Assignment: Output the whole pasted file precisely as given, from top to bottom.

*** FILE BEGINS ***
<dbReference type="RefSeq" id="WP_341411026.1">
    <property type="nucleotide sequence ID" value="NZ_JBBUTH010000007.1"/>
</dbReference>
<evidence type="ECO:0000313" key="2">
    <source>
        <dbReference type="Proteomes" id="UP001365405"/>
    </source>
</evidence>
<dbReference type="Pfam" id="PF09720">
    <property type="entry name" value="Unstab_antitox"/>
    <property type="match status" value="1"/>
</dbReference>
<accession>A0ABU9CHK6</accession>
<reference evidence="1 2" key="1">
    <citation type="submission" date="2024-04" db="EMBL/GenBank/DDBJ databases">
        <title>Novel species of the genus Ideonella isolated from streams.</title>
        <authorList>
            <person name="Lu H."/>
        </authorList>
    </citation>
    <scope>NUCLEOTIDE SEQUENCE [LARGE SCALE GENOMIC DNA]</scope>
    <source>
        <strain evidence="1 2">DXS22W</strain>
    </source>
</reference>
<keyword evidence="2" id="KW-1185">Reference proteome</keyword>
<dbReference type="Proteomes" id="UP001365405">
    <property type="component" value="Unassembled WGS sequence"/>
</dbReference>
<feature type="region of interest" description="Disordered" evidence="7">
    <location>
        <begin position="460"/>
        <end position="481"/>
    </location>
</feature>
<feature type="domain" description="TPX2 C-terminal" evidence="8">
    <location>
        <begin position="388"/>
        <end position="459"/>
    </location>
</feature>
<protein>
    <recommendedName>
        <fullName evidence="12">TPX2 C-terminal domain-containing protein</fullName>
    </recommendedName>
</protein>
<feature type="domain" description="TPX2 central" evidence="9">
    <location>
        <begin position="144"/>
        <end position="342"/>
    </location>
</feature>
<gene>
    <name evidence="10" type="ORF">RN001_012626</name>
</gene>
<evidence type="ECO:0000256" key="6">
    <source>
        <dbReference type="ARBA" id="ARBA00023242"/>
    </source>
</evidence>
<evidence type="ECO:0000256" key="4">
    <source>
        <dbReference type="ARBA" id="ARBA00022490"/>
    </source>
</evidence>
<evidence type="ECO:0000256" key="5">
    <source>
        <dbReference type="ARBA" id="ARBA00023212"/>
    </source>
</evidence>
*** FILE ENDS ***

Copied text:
<dbReference type="RefSeq" id="WP_341411026.1">
    <property type="nucleotide sequence ID" value="NZ_JBBUTH010000007.1"/>
</dbReference>
<evidence type="ECO:0000313" key="2">
    <source>
        <dbReference type="Proteomes" id="UP001365405"/>
    </source>
</evidence>
<dbReference type="Pfam" id="PF09720">
    <property type="entry name" value="Unstab_antitox"/>
    <property type="match status" value="1"/>
</dbReference>
<accession>A0ABU9CHK6</accession>
<reference evidence="1 2" key="1">
    <citation type="submission" date="2024-04" db="EMBL/GenBank/DDBJ databases">
        <title>Novel species of the genus Ideonella isolated from streams.</title>
        <authorList>
            <person name="Lu H."/>
        </authorList>
    </citation>
    <scope>NUCLEOTIDE SEQUENCE [LARGE SCALE GENOMIC DNA]</scope>
    <source>
        <strain evidence="1 2">DXS22W</strain>
    </source>
</reference>
<keyword evidence="2" id="KW-1185">Reference proteome</keyword>
<dbReference type="Proteomes" id="UP001365405">
    <property type="component" value="Unassembled WGS sequence"/>
</dbReference>
<feature type="region of interest" description="Disordered" evidence="7">
    <location>
        <begin position="460"/>
        <end position="481"/>
    </location>
</feature>
<feature type="domain" description="TPX2 C-terminal" evidence="8">
    <location>
        <begin position="388"/>
        <end position="459"/>
    </location>
</feature>
<protein>
    <recommendedName>
        <fullName evidence="12">TPX2 C-terminal domain-containing protein</fullName>
    </recommendedName>
</protein>
<feature type="domain" description="TPX2 central" evidence="9">
    <location>
        <begin position="144"/>
        <end position="342"/>
    </location>
</feature>
<gene>
    <name evidence="10" type="ORF">RN001_012626</name>
</gene>
<evidence type="ECO:0000256" key="6">
    <source>
        <dbReference type="ARBA" id="ARBA00023242"/>
    </source>
</evidence>
<evidence type="ECO:0000256" key="4">
    <source>
        <dbReference type="ARBA" id="ARBA00022490"/>
    </source>
</evidence>
<evidence type="ECO:0000256" key="5">
    <source>
        <dbReference type="ARBA" id="ARBA00023212"/>
    </source>
</evidence>